Tag Archives: survival

Survival Lessons – Edible Plants

My husband recently bought me this book:

It makes me want to spend hours hiking around the wild spaces, looking for all these plants.

This is the perfect time of year too, with all the plants sprouting and blooming — so much to see and explore.

Reading through the book, it amazes me for some reason how much food surrounds us. Eating lots of different leaves for salad greens, making flour out of roots and seeds, making tea out of dried flowers. I’ve got quite a few edible plants in my yard (things I planted), but it’s reassuring to know that the boundary of edible wildness (what most people call “weeds” because there’s a grocery store up the street) extends infinitely.

One thing I want to commit to experimenting with this fall is acorns. We get a ton of them on the ground near our house and I’d like to read up on them, find some recipes for processing and making tasty stuff out of them.

In order to make a survival lesson out of edible plant identification for the kids, I might make a scavenger hunt of sorts. Maybe make copies of drawings to identify them and make up a little booklet for them to use as a handbook to find stuff. Whoever gets poison ivy automatically loses! 😀

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Playing Their Game vs. Survival Mode

A few weeks ago, after we received our tax return, I came up with a very reasonable, responsible plan to pay off some of our credit card debt with a substantial portion of the amount. I even projected my plan into next year with the goal of eventually paying of our debt entirely.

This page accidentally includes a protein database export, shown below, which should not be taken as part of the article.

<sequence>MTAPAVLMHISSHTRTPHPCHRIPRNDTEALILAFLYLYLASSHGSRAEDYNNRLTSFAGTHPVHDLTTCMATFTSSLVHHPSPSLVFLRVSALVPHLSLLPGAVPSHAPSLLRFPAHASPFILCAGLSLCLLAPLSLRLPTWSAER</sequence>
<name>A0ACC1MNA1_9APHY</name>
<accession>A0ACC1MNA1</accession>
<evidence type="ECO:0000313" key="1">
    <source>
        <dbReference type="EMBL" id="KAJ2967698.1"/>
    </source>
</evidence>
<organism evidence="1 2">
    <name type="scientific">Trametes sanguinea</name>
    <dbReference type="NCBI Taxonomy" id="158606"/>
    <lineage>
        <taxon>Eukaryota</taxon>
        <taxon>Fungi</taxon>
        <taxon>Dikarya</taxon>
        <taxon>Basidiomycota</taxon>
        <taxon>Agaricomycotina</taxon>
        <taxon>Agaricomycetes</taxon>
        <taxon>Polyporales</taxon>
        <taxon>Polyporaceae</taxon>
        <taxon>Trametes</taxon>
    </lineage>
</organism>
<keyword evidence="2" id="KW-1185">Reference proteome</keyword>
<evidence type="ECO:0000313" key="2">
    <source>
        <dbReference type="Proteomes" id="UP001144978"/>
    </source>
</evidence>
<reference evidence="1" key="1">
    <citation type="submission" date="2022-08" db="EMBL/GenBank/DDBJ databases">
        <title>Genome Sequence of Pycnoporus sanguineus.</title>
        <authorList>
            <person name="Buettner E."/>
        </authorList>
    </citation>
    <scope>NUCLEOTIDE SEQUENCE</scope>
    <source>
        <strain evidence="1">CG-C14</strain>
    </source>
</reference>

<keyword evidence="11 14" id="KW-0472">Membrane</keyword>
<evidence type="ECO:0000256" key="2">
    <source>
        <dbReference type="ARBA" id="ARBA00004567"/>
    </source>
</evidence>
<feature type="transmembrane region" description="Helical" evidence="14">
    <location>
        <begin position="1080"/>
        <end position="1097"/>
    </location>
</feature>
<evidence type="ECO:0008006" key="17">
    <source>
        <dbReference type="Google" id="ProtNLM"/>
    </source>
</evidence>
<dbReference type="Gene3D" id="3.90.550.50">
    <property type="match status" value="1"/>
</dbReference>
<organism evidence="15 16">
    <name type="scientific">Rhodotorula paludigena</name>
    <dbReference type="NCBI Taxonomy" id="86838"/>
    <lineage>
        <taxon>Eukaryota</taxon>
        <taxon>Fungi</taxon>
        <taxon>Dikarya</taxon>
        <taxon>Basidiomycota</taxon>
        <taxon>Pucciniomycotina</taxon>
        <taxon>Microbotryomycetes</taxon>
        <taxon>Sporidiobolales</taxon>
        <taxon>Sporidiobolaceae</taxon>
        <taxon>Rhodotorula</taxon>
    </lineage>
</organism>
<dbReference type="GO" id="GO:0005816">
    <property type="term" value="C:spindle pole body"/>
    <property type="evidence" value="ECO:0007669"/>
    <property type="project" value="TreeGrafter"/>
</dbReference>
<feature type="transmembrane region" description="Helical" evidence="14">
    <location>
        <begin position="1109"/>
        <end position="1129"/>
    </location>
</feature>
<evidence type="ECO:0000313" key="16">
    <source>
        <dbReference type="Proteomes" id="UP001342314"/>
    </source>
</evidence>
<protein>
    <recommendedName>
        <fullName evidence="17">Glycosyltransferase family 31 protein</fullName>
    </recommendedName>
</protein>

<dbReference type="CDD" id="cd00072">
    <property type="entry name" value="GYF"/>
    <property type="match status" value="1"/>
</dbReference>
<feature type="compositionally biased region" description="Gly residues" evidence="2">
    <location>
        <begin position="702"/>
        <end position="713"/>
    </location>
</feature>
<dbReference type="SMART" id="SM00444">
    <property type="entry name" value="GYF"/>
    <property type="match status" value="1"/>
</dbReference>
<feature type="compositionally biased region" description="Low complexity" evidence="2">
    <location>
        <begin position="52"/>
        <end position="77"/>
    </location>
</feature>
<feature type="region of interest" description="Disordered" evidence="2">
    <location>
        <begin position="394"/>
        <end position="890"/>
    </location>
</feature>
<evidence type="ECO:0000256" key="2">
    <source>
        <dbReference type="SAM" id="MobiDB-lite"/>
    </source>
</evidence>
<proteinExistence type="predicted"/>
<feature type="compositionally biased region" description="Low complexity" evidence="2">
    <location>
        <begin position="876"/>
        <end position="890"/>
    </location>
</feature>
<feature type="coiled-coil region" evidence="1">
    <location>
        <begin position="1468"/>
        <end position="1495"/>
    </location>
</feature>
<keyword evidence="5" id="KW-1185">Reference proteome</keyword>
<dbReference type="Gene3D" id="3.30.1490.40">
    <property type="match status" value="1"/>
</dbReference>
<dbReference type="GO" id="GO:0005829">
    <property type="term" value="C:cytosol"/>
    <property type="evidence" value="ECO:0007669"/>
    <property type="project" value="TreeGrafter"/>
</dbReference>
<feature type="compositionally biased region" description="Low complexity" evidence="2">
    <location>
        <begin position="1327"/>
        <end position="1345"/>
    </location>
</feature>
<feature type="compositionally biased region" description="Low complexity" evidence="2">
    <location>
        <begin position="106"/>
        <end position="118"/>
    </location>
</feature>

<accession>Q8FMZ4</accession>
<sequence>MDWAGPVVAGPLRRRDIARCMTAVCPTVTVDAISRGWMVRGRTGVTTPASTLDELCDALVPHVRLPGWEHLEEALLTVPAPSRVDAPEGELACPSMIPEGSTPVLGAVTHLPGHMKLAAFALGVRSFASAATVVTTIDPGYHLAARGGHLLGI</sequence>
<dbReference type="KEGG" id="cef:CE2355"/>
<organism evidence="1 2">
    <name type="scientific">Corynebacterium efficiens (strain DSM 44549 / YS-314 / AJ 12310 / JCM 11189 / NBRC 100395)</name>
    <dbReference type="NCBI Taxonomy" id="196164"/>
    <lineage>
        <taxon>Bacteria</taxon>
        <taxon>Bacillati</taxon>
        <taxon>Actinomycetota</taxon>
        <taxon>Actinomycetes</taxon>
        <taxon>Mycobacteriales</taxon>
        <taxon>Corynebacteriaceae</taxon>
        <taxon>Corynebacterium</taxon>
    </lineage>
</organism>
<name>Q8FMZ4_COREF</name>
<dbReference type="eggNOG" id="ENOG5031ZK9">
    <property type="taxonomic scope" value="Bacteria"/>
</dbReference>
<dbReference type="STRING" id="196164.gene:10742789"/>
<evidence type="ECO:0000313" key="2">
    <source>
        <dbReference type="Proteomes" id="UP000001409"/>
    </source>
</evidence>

I’m sure my current position as budgeting instructor has contributed significantly to my fabulous life strategy.

Playin’ the game to win, baby.

But here’s what happened.

Real life and the cyber world conspired to place within earshot one too many conversations about the end of civilization as we know it. Since making my brilliant plan, but luckily not yet sending in the check, I’ve heard lots of talk of global warming/peak oil consumption/terrorists getting nukes/ and other nail biting scenarios in which the fire pit out back becomes the hearth of our home and whatever seeds a person happened to buy for their garden lately is what they’re gonna eat for the next, well, forever.

My thought has shifted to: I’m gonna waste the bird we have in our hand on something pretend like a credit score?

A game changing world event could come along any second. And if it does, are the credit card people going to be banging on my door? No, they’re gonna be in their own corner of the planet, trying to build a fire pit in their backyard. Wishing they’d bought seeds instead of another yacht.

So I can blow a wad on paying them back, or I can spend that money on real items that might help my family survive in our own corner.

Even more than the actual money is how I FEEL about each decision. When I was in the mind frame of paying a lot toward credit cards: trapped, small, controlled, sad, resigned, low. I’m never going to win the game. It’s definitely rigged. Once you’ve agreed to play, you’ve lost. You can lose more or less, you have some control over how far you’re gonna bend over, but you’re gonna lose.

Once I entertained the possibility of continuing to pay a bit more than the monthly minimum (after all, I’m not out to default on my agreements) and invest the rest in our life and our actual future: alive!, powerful, engaged, real.